5 ways for new managers to improve team performance

5 ways for new managers to improve team performance

Brittany Berger
Brittany Berger

In some ways, becoming a new manager is like becoming a new parent. Thankfully, dirty diapers aren’t one of them, but other parallels are aplenty.

When you become both a manager and a parent, all of a sudden you’re responsible for more than just yourself. You have to go about your days aware of the more junior, more impressionable shadows by your side observing your actions.

How they act and how they perform is a reflection of yourself, for better or for worse. And if you’re not perfect, you can’t expect your team to be either.

This means a crucial part of it is leading your team, and by extension yourself, to better performance at work. It might not be easy as a new manager, but the sooner you develop a proactive strategy for doing so, the stronger your team gets and the easier managing them will be.

Not sure what goes into a strategy for improving team performance? Start with tackling the five fundamentals below.

1. Set key performance indicators (KPIs)

Before you and your team can set out for success, you need to be on the same page about what that looks like. You cannot expect an employee to work towards a goal they don’t know about, right?

Start by determining metrics for success, both for the team as a whole and for individual positions. You can be flexible about what those look like, depending on what your team does. But frameworks or methods for setting KPIs to check out include OKRs, or objectives and key results, and SMART goals.

Clarifying and communicating what the main goals of any position or project are ensures that your team always knows the right direction to be moving in, avoiding any unfortunate (and dizziness-inducing) spinning in place.

2. Create systems and processes

Once your whole team is crystal clear on each of their responsibilities, you can move onto clarifying how they fulfill them. If you can develop organized procedures for completing common tasks, it will make their jobs that much easier.

For example, having set steps for how sales meetings are run or what’s required to launch a new campaign means you’re not spending hours planning before each campaign, and your team members aren’t scrambling to pull together stats before the weekly meeting.

Instead, you can all learn the same set of steps to follow every time. Not only will this reduce mental friction for team members figuring out their work, systems also make collaborating and passing projects between employees more organized.

3. Develop performance improvement plans

Despite clear goals and processes, even passionate and talented employees will sometimes have gaps between where their work performance is and where it needs to be. And you deal with a struggling team member makes a huge difference in whether or not they continue struggling.

If someone’s performance isn’t up to the clear expectations set for them, begin by starting a conversation about it. For all you know, there’s a simple miscommunication or kink in the team’s workflow that can be easily solved.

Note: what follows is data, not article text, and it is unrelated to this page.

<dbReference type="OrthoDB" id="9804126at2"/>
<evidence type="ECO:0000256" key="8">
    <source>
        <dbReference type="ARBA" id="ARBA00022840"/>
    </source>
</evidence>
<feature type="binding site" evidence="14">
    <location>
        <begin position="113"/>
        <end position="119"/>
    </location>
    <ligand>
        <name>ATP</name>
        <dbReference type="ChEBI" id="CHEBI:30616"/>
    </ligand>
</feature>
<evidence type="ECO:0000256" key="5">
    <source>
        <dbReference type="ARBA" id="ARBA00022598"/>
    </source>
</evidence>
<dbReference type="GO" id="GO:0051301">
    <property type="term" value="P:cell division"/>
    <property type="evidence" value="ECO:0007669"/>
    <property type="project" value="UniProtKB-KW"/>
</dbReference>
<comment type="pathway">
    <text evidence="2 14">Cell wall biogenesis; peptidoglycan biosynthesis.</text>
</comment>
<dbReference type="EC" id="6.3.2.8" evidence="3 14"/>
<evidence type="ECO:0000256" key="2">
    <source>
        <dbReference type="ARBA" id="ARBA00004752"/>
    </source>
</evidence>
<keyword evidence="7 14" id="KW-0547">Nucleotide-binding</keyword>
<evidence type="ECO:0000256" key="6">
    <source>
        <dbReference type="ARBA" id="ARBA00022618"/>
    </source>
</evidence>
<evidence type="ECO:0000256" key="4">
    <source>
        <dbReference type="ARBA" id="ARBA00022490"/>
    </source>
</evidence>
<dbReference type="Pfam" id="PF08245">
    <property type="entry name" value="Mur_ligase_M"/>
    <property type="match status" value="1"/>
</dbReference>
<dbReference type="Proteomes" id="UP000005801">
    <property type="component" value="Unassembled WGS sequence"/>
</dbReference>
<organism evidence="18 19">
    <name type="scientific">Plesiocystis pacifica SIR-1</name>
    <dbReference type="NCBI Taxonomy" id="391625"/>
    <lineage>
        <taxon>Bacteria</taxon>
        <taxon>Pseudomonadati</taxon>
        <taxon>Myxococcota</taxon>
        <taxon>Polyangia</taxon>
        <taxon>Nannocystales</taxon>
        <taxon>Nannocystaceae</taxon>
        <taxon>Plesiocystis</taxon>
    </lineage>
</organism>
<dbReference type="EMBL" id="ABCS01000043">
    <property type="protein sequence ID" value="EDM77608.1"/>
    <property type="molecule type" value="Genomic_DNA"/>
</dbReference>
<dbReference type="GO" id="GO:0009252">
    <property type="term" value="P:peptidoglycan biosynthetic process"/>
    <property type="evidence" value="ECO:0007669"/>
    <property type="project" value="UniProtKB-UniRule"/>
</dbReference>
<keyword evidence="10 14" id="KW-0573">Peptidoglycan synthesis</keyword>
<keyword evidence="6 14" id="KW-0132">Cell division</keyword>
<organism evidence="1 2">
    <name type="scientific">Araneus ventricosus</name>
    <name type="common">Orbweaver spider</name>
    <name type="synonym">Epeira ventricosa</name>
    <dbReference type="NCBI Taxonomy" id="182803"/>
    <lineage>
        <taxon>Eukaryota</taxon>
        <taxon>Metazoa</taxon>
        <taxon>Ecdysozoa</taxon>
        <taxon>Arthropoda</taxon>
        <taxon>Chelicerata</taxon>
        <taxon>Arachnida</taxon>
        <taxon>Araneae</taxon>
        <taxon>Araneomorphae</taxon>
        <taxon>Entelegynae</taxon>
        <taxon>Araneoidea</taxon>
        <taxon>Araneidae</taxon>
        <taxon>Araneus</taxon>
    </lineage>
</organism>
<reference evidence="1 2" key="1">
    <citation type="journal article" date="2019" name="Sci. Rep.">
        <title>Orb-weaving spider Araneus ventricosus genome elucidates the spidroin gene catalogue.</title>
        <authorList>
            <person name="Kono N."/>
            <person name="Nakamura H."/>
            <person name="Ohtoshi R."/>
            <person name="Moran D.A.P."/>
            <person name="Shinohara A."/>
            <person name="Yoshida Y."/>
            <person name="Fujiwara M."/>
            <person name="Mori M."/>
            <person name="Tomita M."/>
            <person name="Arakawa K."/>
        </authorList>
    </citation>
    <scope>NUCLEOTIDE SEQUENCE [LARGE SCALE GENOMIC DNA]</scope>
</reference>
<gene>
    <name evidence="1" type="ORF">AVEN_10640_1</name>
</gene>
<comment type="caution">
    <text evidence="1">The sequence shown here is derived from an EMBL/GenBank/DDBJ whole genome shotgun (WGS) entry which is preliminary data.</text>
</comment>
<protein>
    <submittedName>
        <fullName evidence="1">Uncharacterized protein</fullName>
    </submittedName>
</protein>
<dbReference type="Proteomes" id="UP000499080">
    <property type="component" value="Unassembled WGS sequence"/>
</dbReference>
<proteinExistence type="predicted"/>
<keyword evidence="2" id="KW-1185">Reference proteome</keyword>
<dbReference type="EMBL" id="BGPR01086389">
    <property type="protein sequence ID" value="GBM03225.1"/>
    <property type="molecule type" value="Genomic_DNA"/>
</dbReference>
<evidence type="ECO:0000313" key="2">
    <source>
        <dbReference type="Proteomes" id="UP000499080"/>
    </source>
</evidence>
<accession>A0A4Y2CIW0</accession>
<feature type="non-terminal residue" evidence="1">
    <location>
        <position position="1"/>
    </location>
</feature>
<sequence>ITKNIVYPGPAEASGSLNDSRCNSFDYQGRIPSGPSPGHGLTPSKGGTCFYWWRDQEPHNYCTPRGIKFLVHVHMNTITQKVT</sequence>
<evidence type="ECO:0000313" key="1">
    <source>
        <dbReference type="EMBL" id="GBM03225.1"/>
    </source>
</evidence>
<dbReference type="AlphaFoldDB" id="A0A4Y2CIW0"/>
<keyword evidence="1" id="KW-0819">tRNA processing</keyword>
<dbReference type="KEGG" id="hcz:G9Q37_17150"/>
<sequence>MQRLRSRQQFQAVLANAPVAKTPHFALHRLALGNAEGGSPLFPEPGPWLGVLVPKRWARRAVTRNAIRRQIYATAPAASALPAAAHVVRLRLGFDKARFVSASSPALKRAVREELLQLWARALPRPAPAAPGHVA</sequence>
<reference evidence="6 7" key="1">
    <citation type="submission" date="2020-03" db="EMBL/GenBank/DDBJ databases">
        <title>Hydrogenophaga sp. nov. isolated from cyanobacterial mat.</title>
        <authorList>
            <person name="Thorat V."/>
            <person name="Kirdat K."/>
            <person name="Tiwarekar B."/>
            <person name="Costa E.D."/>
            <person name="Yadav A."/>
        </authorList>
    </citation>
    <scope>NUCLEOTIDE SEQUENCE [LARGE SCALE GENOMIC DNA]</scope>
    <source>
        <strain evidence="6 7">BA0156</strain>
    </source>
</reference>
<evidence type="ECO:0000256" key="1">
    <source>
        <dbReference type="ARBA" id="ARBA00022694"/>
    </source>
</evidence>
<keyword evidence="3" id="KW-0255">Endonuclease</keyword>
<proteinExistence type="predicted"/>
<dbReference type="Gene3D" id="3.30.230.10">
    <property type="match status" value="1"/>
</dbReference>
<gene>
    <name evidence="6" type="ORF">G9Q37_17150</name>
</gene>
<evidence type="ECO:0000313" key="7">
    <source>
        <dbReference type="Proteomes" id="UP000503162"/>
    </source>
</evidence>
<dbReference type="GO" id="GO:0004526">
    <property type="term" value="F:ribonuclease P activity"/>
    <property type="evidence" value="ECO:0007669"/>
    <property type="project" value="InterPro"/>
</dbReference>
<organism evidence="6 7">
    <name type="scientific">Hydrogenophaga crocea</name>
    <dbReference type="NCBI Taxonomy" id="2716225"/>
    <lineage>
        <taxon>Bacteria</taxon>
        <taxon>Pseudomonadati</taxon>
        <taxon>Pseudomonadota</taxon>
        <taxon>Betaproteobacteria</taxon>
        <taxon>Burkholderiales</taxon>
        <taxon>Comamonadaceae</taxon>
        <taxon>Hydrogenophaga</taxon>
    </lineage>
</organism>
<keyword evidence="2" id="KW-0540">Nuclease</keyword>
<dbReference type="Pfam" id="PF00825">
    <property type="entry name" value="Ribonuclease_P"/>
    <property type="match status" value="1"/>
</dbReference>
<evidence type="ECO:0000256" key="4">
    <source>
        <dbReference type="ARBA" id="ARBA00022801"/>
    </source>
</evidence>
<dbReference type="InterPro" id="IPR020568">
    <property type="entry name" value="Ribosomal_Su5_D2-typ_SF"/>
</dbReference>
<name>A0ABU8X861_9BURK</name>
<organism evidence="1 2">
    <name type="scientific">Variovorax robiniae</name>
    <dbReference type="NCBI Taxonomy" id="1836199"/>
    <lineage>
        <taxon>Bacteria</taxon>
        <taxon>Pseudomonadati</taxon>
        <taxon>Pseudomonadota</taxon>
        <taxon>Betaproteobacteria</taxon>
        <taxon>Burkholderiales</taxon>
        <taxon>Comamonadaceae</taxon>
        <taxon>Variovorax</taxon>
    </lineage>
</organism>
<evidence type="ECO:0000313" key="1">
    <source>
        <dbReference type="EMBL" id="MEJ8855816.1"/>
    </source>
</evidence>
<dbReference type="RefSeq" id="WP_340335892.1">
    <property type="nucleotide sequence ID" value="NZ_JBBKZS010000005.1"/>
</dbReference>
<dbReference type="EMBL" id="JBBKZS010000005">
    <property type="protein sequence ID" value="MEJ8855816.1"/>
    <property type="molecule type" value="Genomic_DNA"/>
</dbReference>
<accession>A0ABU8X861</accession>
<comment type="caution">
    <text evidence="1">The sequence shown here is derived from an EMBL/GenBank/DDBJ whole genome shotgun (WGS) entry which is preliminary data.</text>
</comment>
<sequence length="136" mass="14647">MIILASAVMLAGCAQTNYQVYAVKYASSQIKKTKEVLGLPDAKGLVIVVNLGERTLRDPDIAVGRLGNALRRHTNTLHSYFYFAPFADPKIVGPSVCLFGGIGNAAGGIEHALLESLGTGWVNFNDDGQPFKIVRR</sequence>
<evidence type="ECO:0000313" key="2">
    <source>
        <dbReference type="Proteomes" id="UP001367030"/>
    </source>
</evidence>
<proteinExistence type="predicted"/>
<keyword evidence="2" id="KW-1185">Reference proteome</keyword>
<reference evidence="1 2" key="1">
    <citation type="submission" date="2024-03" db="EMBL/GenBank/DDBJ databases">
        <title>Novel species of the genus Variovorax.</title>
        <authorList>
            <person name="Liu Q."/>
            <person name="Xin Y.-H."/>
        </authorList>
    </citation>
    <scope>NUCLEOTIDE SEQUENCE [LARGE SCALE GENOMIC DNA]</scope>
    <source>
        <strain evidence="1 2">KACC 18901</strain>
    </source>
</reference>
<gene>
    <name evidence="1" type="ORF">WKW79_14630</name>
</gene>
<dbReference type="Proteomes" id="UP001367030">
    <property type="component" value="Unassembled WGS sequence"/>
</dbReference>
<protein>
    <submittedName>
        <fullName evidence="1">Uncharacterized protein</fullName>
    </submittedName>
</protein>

For more long-term problems, however, you’ll need to hold their hand a bit to get them on the right path. This is where a performance improvement plan can come in. Meet with your employee to discuss the problem, lay out a plan of action and timeline with clear steps to take, and provide them with further resources where you can.

4. Review regularly

Annual reviews might be part of your traditional picture of management, but the modern workforce moves way too fast for just one performance review per year. Instead, reconvene with your team as frequently as possible without it becoming redundant or disruptive to their work.

For example, a common structure at high performing and fast-paced companies is to hold weekly team meetings (or standups), plus individual reviews monthly or quarterly.

This schedule means your group will, well…group together frequently enough that you’re always aware of what your team is working on and how it’s going. The team meetings are an opportunity to measure progress on current projects and keep things moving, while the individual meetings let you zoom out with someone and look at their larger career.

Most importantly, frequent reviews lets you get proactive about any possible performance issues before they become full-blown problems.

5. Motivate and empower

Finally, don’t forget to bring the team spirit. As a manager, you’re as responsible for your team’s attitude as well as their performance. Fortunately, improving the former usually improves the latter too.

As a leader, you want to make a conscious effort to keep your team feeling motivated and engaged with their work.

The best way to do this will be in keeping with your own company culture, so we’ll leave that up to you. But some common ways to bring a boost of motivation to your employees include incentive programs like bonuses or perks, helping team members develop closer relationships, and approaching management with the right mindset yourself.

Manage to lead

These five tips will help take you from a basic manager wrangling multiple people’s to-do lists, to a leader who helps their reports grow and succeed. When you communicate clear expectations, help your team meet them, and review progress regularly, you’ll be making it easier for your employees to improve.